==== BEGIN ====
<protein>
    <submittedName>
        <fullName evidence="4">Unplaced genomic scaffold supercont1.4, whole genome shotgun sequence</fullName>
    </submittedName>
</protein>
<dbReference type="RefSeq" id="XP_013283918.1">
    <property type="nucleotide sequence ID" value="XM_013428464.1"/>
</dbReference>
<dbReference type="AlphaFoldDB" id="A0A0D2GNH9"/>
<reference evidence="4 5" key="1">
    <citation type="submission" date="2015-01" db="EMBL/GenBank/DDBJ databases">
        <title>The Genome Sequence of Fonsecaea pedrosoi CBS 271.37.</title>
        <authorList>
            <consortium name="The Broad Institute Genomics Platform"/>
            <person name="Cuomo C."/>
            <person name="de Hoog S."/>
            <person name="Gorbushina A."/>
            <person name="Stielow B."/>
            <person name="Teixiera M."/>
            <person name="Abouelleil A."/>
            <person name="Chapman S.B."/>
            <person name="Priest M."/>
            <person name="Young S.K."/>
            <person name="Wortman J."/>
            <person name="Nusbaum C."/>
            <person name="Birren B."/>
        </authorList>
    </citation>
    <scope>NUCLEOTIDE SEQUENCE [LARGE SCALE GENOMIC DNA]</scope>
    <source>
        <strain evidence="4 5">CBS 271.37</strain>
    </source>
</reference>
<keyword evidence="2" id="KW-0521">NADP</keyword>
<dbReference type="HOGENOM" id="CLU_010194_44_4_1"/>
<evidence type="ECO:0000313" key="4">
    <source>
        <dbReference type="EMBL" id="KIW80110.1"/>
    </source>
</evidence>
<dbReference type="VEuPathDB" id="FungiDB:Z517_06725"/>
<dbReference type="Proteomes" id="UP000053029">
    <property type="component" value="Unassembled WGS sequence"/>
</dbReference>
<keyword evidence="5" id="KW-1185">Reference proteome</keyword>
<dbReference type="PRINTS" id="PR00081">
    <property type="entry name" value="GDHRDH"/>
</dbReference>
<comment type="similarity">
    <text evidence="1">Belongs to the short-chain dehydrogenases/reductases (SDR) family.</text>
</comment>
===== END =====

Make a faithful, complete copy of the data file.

<protein>
    <submittedName>
        <fullName evidence="4">Unplaced genomic scaffold supercont1.4, whole genome shotgun sequence</fullName>
    </submittedName>
</protein>
<dbReference type="RefSeq" id="XP_013283918.1">
    <property type="nucleotide sequence ID" value="XM_013428464.1"/>
</dbReference>
<dbReference type="AlphaFoldDB" id="A0A0D2GNH9"/>
<reference evidence="4 5" key="1">
    <citation type="submission" date="2015-01" db="EMBL/GenBank/DDBJ databases">
        <title>The Genome Sequence of Fonsecaea pedrosoi CBS 271.37.</title>
        <authorList>
            <consortium name="The Broad Institute Genomics Platform"/>
            <person name="Cuomo C."/>
            <person name="de Hoog S."/>
            <person name="Gorbushina A."/>
            <person name="Stielow B."/>
            <person name="Teixiera M."/>
            <person name="Abouelleil A."/>
            <person name="Chapman S.B."/>
            <person name="Priest M."/>
            <person name="Young S.K."/>
            <person name="Wortman J."/>
            <person name="Nusbaum C."/>
            <person name="Birren B."/>
        </authorList>
    </citation>
    <scope>NUCLEOTIDE SEQUENCE [LARGE SCALE GENOMIC DNA]</scope>
    <source>
        <strain evidence="4 5">CBS 271.37</strain>
    </source>
</reference>
<keyword evidence="2" id="KW-0521">NADP</keyword>
<dbReference type="HOGENOM" id="CLU_010194_44_4_1"/>
<evidence type="ECO:0000313" key="4">
    <source>
        <dbReference type="EMBL" id="KIW80110.1"/>
    </source>
</evidence>
<dbReference type="VEuPathDB" id="FungiDB:Z517_06725"/>
<dbReference type="Proteomes" id="UP000053029">
    <property type="component" value="Unassembled WGS sequence"/>
</dbReference>
<keyword evidence="5" id="KW-1185">Reference proteome</keyword>
<dbReference type="PRINTS" id="PR00081">
    <property type="entry name" value="GDHRDH"/>
</dbReference>
<comment type="similarity">
    <text evidence="1">Belongs to the short-chain dehydrogenases/reductases (SDR) family.</text>
</comment>